1981-2000: Gen Y / Millennials

Gen Y is a more confident and tolerant generation. They were fortunate enough to be born during a time of global success. Their parents have been able to indulge them thanks to fewer economic pressures. This sense of self-confidence has caused Gen Y to be described as “me-centric”, slightly spoiled and having a sense of entitlement to have fun and be indulged. Gen Y is at ease with technology and prefers communicating via e-mail, text messages, or social media. They want to be acknowledged and heard; they don’t like being on teams, and they prefer to work alone. Mark Zuckerberg, the founder of Facebook was born in 1984. He dropped out of Harvard University in order to pursue, what was at the time, his project or hobby. Traditionalists would believe he was abandoning this prestigious university to pursue a “fun” whim that was highly uncertain and would most likely think it was a poor choice at the time. Clearly, his entrepreneurial spirit revealed his confidence and his need to enjoy his work.

Insight: Gen Y wants work that is meaningful and fun. They will keep changing jobs until they find something that intrigues them enough to be engaged.

Motivation: Centricity. They want to be at the center of all things and, of course, have fun. It is important for them to choose work they like to do. These individuals believe they are significantly more important than the company for which they work. They think a company should be grateful they have outside activities and be supportive, and take an interest in their self-evolvement.

People born in the last two decades have begun to change corporate office culture and small businesses in much the same way they’ve influenced pop culture.” —Tom McGhee, Denver Post.

2000 and beyond: Gen Z

Gen Z was born in the technology era and are very comfortable in any digital environment both professionally and personally. This gives them an automatic advantage over previous generations who keep having to re-adapt to innovations and always changing technology. Older people are often astonished by this generation who is so tech-savvy, knowing their way around the latest devices almost by reflex, and quickly incorporating innovations almost daily. Giving back to the community and an inherent sense of caring is core to this generation. They want to do good as they spend and work.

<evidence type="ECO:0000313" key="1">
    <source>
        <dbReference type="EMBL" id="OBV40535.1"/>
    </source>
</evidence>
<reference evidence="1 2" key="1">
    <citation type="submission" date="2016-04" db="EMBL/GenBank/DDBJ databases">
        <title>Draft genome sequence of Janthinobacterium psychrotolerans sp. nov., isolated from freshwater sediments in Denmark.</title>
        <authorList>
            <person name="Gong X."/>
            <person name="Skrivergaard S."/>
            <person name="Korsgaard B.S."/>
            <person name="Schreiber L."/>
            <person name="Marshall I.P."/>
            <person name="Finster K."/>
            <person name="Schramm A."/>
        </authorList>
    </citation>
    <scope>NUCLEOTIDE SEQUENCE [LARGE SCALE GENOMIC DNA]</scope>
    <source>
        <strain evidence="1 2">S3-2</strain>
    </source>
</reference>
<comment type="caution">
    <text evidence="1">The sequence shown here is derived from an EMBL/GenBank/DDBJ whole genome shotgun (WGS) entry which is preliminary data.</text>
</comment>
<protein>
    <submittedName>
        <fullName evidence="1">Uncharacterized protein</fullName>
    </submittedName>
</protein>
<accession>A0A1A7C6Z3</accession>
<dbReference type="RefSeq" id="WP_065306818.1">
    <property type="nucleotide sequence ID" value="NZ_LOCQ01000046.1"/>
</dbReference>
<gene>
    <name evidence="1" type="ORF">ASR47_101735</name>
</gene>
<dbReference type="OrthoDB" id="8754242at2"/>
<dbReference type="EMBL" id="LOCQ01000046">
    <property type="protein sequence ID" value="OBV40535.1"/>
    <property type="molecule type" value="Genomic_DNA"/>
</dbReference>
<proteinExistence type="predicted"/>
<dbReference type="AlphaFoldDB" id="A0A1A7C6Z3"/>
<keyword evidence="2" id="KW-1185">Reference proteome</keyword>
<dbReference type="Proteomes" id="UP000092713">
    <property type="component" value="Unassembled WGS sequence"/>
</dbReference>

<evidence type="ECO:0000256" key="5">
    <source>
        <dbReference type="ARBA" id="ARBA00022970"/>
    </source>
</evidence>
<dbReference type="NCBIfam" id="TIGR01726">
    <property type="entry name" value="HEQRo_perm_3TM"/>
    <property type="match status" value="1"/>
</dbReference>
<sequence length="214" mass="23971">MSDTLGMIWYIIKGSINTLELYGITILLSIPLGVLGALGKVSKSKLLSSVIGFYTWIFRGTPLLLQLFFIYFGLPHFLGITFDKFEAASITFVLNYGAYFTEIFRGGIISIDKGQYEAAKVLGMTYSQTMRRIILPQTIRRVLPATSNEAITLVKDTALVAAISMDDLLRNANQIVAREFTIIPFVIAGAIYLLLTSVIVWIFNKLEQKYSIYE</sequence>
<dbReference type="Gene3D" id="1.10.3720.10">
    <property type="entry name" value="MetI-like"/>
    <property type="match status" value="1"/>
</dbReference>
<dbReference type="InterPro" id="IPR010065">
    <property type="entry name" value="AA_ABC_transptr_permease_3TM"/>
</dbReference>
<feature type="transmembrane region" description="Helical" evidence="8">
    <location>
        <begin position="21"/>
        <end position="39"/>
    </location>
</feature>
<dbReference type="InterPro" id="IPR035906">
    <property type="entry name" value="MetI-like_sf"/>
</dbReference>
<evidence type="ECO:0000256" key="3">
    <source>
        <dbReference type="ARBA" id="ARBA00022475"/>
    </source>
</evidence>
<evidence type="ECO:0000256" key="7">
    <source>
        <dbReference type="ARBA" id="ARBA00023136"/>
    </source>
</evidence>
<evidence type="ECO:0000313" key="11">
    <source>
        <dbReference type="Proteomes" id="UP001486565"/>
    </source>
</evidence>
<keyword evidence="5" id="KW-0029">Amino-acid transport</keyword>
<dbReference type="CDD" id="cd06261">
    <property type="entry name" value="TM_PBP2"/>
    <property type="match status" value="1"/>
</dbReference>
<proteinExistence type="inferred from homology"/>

Insight: Gen Z wants a rich life experience. They do not concern themselves with a work-life balance, undoubtedly life comes first. They value giving back and paying it forward.

Motivation: Value. They want to embed their sense of giving back within the business model. It is important to them that the company they work for is doing good, making a difference in the community and to the world, as well as earning a revenue. This generation needs to be inspired, not just motivated.

This generation is going to be much more expressive and will try to find new ways to stand out. For them, it is not about fitting in but being unique and different so brands need to push the boundaries and be more personalized.” —Megan Hartman, Red Peak.

Why is this important to you?

When the strengths of each generation are used synergistically, a competitive advantage is created, leveraging hands-on experience with innovative ideas. To accomplish this, effective communication must be used to bridge the gap. It is crucial to ensure information relay and a consistent exchange of recommendations and ideas. Workplace leaders can empower their colleagues and support opportunities to learn from one another, opening new lines of communication and encouraging new ideas. Allowing each generation to focus on integrating their respective strengths, experiences, and knowledge into improving the processes builds a strong foundation for employee encouragement and satisfaction. By understanding the generationally diverse workplace, you can more effectively draw on all the strengths of your team, which in turn makes you a stronger company. And in a marketplace where only the strong survive, you need all your team members – young and old – focused on the same objectives and working together effectively.

¹David Maxfield and Joseph Grenny. (2011). Crucial Conversations: Tools for Talking When Stakes Are High.